Why the MLB draft simply doesn't work as a television spectacular
On draft day, every pick can change the world. That's the nature of hope and sports. Every recruit is a future star. Every draft pick might go to the Hall of Fame. In the NFL draft -- the biggest talent-grab of them all -- you have these fun interviews with general managers and coaches after every pick. Every one sounds the same:
In years past, baseball had the one draft that was low on hype. There's a good reason for this: The baseball draft is different for all the obvious reasons. Every player drafted is three-four-five levels below the big leagues. And so, almost every player drafted will have to spend three-four-five years in the minor leagues.
And, in the minor leagues, anything can happen. The players could get hurt. They could get fat. They could get frustrated. They could get discouraged. They could get sick of baseball. They could lose themselves in the nightlife*. They could find it impossible to throw their fastball for strikes. They could find it impossible to hit even mediocre sliders. And so on.
Because of all this, the baseball draft has long been a non-event. For many years, baseball teams would not even tell us who they drafted -- it was like a secret society or something. But, lately, it has changed. Baseball people cannot help but notice that the NFL draft is now one of the biggest events in sports. And baseball people, frankly, are jealous of the way fans are utterly smitten by the NFL.
So, this year, for the first time, they tried to make the First Year Player Draft a television spectacular. They broadcast it in prime time. Commissioner
Only ... the whole production didn't work at all, at least for me. To be fair, this isn't anyone's fault -- not even Bud Selig's. The baseball draft simply doesn't make any sense as an event because:
1. The vast majority of players drafted will never get close to the big leagues. Take the 1994 draft ... 15 years ago. There were 287 players taken in the first 10 rounds, and 190 of them -- two thirds -- did not get a single at-bat or throw a single pitch in the big leagues.*
Remember, that's just the FIRST 10 rounds. After that, there were another 1,420 player selected -- and only 97 of them (6.8 percent) had a single at-bat in the big leagues. And many of those 97 players don't even count because they didn't sign that year -- they went back into the draft later and made it with a whole different team.
2. Even the players who DO make it will not make it for years. If the NFL Draft is, as the cliché goes, like getting presents on Christmas morning, well, the baseball draft is like getting a savings bond from your grandmother that will mature when you turn 18.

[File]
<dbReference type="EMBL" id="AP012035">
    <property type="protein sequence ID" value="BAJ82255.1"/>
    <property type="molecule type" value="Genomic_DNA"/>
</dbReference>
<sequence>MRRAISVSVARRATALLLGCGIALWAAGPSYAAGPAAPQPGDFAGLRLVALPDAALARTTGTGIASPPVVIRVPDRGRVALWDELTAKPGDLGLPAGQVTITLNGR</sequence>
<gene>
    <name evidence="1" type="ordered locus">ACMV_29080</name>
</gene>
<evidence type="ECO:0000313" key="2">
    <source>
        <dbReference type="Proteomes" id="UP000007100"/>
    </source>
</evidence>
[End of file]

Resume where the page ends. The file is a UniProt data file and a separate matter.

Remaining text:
Example: One of the best players taken in the 1994 draft was
So what really happened? Three years later, Konerko made his first appearance for the Dodgers ... only he was a first baseman by then. The next year -- you are now an 18-year-old Dodgers fan, just out of high school -- Konerko hits .215 the first three months of the season and the Dodgers trade him away to Cincinnati. Oh well, another bust.
Then, Cincinnati trades him to Chicago. You barely even notice this. Years pass. Now you're 22, just out of college, got your first job, and maybe you have stopped being a big baseball fan. Maybe you're watching the All-Star Game for kicks. And the announcer points out that the player at first base -- making his first All-Star Game appearance -- is, yep, Paul Konerko.
And, remember, Konerko is one of the true success stories of the draft. Even when things work out, the baseball draft is like hope on delay.
Anyway, most of the times things don't work out. I found it funny to hear the analysts going on and on about how this player might be this or that. It made me think of a guy named
When the draft came around, everyone expected Cunningham to go with the second overall pick -- behind LSU pitcher
Well, since you probably never heard of Earl Cunningham or Paul Coleman, you can guess they never made it. Coleman was the sixth overall pick, by St. Louis, and he dealt with injury problems -- blown knee, bad elbow -- and he hit a grand total of 13 minor league home runs before disappearing. He re-emerged in an independent league a few years later, and then in one of the odder turns got big in radio-control car racing.
Earl Cunningham, meanwhile, never made the adjustment and never made it out of A Ball. He still had the prodigious power, yes, but he'd strike out almost half the time. One year, his strikeout-to-walk ratio was 54-3. Some scouts say he ate himself out of the game. Some say he could not hit a real curveball. One scout told me that Cunningham simply didn't make it because, well, most players don't make it. "He was the best prospect I ever saw," the scout said. "But you can only see so much." That seems the most honest answer.
And that might be the biggest reason all this new hype for the baseball draft is probably doomed. The baseball draft is more about disappointment than triumph, more about failure than success. If the averages hold up, maybe five of the players taken in the first round will have reasonable big league careers, play in 1,200 games or so. Maybe one or two pitchers will win 100 games in the show. A couple might become big stars. Maybe.
In other words: It's risky to hype ANY baseball draft pick, much less do a big show about the whole thing. It reminded me that a few years ago, the Kansas City Royals took a fast and promising outfielder named
It's six years later, and Lubanski has not yet had a single big league at-bat. He's hitting .308 in Omaha, and maybe he will get a chance. Maybe not. Either way, Art Stewart was right: I haven't forgotten that day.